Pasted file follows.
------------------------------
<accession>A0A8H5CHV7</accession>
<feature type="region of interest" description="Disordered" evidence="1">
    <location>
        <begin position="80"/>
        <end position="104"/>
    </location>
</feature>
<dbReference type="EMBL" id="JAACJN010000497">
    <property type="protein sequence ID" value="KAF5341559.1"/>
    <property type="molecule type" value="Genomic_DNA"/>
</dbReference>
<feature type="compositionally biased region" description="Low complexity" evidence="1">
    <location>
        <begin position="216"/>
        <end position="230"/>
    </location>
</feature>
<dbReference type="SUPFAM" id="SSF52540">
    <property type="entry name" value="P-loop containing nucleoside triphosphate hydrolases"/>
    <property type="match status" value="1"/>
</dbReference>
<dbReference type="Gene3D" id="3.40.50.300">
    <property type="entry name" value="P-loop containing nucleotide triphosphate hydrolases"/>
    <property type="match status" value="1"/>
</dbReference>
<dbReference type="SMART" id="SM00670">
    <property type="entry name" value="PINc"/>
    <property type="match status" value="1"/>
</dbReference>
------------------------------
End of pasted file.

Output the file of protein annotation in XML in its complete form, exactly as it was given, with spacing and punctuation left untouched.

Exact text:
<accession>A0A8H5CHV7</accession>
<feature type="region of interest" description="Disordered" evidence="1">
    <location>
        <begin position="80"/>
        <end position="104"/>
    </location>
</feature>
<dbReference type="EMBL" id="JAACJN010000497">
    <property type="protein sequence ID" value="KAF5341559.1"/>
    <property type="molecule type" value="Genomic_DNA"/>
</dbReference>
<feature type="compositionally biased region" description="Low complexity" evidence="1">
    <location>
        <begin position="216"/>
        <end position="230"/>
    </location>
</feature>
<dbReference type="SUPFAM" id="SSF52540">
    <property type="entry name" value="P-loop containing nucleoside triphosphate hydrolases"/>
    <property type="match status" value="1"/>
</dbReference>
<dbReference type="Gene3D" id="3.40.50.300">
    <property type="entry name" value="P-loop containing nucleotide triphosphate hydrolases"/>
    <property type="match status" value="1"/>
</dbReference>
<dbReference type="SMART" id="SM00670">
    <property type="entry name" value="PINc"/>
    <property type="match status" value="1"/>
</dbReference>